, Volume 98, Issue 1, pp 51–55 | Cite as

Osedax borings in fossil marine bird bones

  • Steffen KielEmail author
  • Wolf-Achim Kahl
  • James L. Goedert
Open Access
Short Communication


The bone-eating marine annelid Osedax consumes mainly whale bones on the deep-sea floor, but recent colonization experiments with cow bones and molecular age estimates suggesting a possible Cretaceous origin of Osedax indicate that this worm might be able grow on a wider range of substrates. The suggested Cretaceous origin was thought to imply that Osedax could colonize marine reptile or fish bones, but there is currently no evidence that Osedax consumes bones other than those of mammals. We provide the first evidence that Osedax was, and most likely still is, able to consume non-mammalian bones, namely bird bones. Borings resembling those produced by living Osedax were found in bones of early Oligocene marine flightless diving birds (family Plotopteridae). The species that produced these boreholes had a branching filiform root that grew to a length of at least 3 mm, and lived in densities of up to 40 individuals per square centimeter. The inclusion of bird bones into the diet of Osedax has interesting implications for the recent suggestion of a Cretaceous origin of this worm because marine birds have existed continuously since the Cretaceous. Bird bones could have enabled this worm to survive times in the Earth’s history when large marine vertebrates other than fish were rare, specifically after the disappearance of large marine reptiles at the end-Cretaceous mass extinction event and before the rise of whales in the Eocene.


Whale fall Bioerosion Trace fossils Deep sea Siboglinidae Micro-CT 


Osedax is a marine annelid (family Siboglinidae) that consumes bones on the seafloor (Rouse et al. 2004). Its evolutionary origin and the range of substrates that it is able to consume are still unclear (Glover et al. 2008; Jones et al. 2008; Vrijenhoek et al. 2008, 2009). Using molecular clock estimates, its origin has been linked to the Cenozoic rise of whales (Rouse et al. 2004), recently supported by the discovery of fossil traces of Osedax in Oligocene whale bones (Kiel et al. 2010). Using an alternative calibration for the molecular clock, however, a Cretaceous origin also seems possible (Vrijenhoek et al. 2009). In this case, Osedax might have consumed bones of large marine reptiles such as plesiosaurs and mosasaurs and after their extinction at the end of the Cretaceous it was suggested (Vrijenhoek et al. 2009) that bones of turtles, marine crocodiles, and perhaps large fishes could have been utilized. Although the bacterial symbionts that provide Osedax with nutrition can survive on collagen and lipids as sole carbon sources (Goffredi et al. 2007), there was no evidence so far that Osedax consumes anything other than mammalian bone. Here, we show that Osedax colonized bones of large, flightless marine birds in the early Oligocene and discuss the evolutionary implications of this discovery.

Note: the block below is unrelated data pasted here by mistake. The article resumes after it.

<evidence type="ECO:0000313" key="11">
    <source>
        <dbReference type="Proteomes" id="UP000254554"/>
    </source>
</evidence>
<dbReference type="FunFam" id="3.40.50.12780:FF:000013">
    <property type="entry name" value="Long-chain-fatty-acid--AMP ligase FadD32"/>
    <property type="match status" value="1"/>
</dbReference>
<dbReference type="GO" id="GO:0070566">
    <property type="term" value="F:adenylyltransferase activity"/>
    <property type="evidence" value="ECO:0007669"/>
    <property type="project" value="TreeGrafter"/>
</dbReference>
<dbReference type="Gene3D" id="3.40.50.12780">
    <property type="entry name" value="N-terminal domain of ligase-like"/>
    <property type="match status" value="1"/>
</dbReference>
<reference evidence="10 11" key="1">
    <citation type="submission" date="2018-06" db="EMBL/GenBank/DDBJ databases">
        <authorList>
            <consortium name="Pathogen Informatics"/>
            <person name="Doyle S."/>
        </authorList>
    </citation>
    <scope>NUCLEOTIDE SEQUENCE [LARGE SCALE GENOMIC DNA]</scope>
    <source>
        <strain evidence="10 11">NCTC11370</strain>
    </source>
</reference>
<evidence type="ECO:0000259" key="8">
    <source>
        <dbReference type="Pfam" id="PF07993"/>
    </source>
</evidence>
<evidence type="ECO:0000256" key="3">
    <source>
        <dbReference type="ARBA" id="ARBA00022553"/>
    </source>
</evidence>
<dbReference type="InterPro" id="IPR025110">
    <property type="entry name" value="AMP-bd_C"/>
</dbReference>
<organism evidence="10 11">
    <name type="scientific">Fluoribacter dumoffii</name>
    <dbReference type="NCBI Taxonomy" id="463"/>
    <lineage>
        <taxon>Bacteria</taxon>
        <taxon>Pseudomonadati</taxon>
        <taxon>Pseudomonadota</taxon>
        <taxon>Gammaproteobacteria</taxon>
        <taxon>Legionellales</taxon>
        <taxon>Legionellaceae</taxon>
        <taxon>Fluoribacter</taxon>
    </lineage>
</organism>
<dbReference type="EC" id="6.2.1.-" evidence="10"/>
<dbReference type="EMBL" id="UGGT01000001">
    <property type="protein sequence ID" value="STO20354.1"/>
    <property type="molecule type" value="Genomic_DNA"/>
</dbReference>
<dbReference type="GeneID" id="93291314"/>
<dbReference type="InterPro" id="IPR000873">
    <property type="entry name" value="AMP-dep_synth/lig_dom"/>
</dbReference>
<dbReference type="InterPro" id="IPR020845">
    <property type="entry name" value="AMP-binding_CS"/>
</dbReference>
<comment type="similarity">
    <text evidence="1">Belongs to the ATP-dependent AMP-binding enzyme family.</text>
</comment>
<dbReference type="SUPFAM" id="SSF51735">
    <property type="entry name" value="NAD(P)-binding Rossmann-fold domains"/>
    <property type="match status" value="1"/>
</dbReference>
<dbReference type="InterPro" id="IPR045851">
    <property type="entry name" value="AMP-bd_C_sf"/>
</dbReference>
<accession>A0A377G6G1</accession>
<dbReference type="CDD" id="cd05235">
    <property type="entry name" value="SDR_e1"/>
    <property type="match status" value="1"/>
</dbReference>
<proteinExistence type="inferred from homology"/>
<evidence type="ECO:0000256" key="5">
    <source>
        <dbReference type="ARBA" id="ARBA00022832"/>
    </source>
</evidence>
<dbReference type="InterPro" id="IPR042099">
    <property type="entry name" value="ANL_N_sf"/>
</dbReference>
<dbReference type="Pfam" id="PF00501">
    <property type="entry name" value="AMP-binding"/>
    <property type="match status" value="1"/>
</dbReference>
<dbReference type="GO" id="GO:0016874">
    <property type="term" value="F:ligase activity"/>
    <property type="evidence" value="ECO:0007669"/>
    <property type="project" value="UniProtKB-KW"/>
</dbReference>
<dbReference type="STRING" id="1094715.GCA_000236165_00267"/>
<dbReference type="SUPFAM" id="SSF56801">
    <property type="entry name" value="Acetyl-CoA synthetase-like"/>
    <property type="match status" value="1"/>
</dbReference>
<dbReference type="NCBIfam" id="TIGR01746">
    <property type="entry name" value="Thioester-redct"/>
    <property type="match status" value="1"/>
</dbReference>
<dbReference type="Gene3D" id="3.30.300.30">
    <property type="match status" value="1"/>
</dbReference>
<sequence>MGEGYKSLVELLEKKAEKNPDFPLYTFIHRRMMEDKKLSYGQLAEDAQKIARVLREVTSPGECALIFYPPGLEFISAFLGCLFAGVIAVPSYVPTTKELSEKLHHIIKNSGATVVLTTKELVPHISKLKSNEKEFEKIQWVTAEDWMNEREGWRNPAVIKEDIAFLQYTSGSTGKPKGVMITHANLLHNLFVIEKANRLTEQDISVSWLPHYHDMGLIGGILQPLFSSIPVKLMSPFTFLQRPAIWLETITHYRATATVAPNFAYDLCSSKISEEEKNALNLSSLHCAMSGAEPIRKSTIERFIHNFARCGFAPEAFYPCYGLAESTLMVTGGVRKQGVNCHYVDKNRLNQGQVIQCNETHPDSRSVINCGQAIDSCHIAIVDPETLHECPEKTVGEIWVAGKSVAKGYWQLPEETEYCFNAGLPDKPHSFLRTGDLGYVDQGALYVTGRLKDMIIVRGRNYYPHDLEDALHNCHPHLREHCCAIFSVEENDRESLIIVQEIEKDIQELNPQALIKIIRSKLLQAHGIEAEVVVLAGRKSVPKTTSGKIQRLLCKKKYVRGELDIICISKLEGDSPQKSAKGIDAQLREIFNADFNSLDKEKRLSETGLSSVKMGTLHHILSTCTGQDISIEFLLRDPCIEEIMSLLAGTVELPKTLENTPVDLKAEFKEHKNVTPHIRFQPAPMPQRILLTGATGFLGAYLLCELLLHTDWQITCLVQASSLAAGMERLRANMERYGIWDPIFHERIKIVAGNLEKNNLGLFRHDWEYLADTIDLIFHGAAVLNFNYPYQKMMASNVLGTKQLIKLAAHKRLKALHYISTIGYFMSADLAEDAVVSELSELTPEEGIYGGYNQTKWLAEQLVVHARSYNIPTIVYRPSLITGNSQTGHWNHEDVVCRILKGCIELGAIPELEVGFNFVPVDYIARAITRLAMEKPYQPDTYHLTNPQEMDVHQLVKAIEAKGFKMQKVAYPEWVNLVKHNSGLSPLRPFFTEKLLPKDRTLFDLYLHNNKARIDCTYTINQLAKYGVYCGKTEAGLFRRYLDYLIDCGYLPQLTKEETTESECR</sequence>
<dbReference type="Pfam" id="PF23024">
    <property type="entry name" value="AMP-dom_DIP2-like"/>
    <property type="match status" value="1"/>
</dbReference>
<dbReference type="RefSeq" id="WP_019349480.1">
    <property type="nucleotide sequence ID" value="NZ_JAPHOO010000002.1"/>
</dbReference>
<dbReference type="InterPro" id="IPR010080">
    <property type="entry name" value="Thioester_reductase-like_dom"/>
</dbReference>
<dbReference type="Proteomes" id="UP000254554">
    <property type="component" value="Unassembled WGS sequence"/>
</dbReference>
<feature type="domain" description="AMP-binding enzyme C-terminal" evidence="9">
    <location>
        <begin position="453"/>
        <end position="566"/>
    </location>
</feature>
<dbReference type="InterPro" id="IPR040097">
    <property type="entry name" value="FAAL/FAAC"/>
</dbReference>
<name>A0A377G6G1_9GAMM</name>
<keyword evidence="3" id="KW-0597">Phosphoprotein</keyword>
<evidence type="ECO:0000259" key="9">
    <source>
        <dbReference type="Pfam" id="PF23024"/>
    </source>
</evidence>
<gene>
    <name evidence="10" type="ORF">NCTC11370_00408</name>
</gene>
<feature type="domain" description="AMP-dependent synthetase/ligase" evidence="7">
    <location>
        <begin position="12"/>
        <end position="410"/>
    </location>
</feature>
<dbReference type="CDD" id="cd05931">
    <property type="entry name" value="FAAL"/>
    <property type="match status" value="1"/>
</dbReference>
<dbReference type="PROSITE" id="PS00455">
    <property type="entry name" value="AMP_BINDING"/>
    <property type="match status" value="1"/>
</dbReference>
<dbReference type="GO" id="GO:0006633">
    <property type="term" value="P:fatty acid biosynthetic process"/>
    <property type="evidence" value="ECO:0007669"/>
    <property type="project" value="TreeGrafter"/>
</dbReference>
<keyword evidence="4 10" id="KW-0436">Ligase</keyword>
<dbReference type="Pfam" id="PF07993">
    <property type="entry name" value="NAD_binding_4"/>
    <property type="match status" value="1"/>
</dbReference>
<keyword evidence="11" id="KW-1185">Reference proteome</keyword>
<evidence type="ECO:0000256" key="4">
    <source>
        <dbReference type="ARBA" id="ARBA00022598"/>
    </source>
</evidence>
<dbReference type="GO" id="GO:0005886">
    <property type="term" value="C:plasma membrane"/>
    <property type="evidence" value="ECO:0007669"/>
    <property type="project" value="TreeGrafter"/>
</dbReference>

Material and methods

Bones of two penguin-like birds (family Plotopteridae) collected from the Pysht Formation in northwestern Washington State were investigated: a partial skeleton of an unnamed species (University of Washington, Burke Museum, UWBM 86875), including femora and other fragments and a partial skeleton of Tonsala hildegardae Olson, 1980 (UWBM 86873) that includes a humeral fragment, femora, tibiotarsi, pelvis, and fragments of ribs and vertebrae (Goedert and Cornish 2002). The specimens were preserved in concretions found near the mouth of Murdock Creek along the Strait of Juan de Fuca, in Clallam County (UWBM loc. C0667). These sediments were deposited in bathyal depth on an oxygenated seafloor during the early Oligocene (Goedert et al. 1995). The bones were extracted by etching with dilute (10% or less) formic and acetic acid.

The X-ray microcomputed tomography scans of a vertebra with boreholes were done using the SkySkan1172 system (SkyScan, Belgium). The bone was scanned with a beam energy of 70 kV, a flux of 141 μA, and a copper–aluminum filter at a detector resolution of 8.0 μm per pixel using a 360-degree rotation with a step size of 0.75 degrees. The scan to survey the bone fragment (480 transmission images) was reconstructed in a 2,376 × 2,668 matrix of 1,935 slices with a resolution of 8.0 μm per voxel using the SkyScan software NRecon running on a cluster of three networked PCs. The program uses a modified Feldkamp algorithm. The segmentation of bone and boreholes was done with the SkyScan software CT Analyser. For the study of cavity morphology details, a volume of interest in a 511 × 547-matrix of 314 slices was chosen. Visualization of the 3D models was done by the SkyScan software CTvol.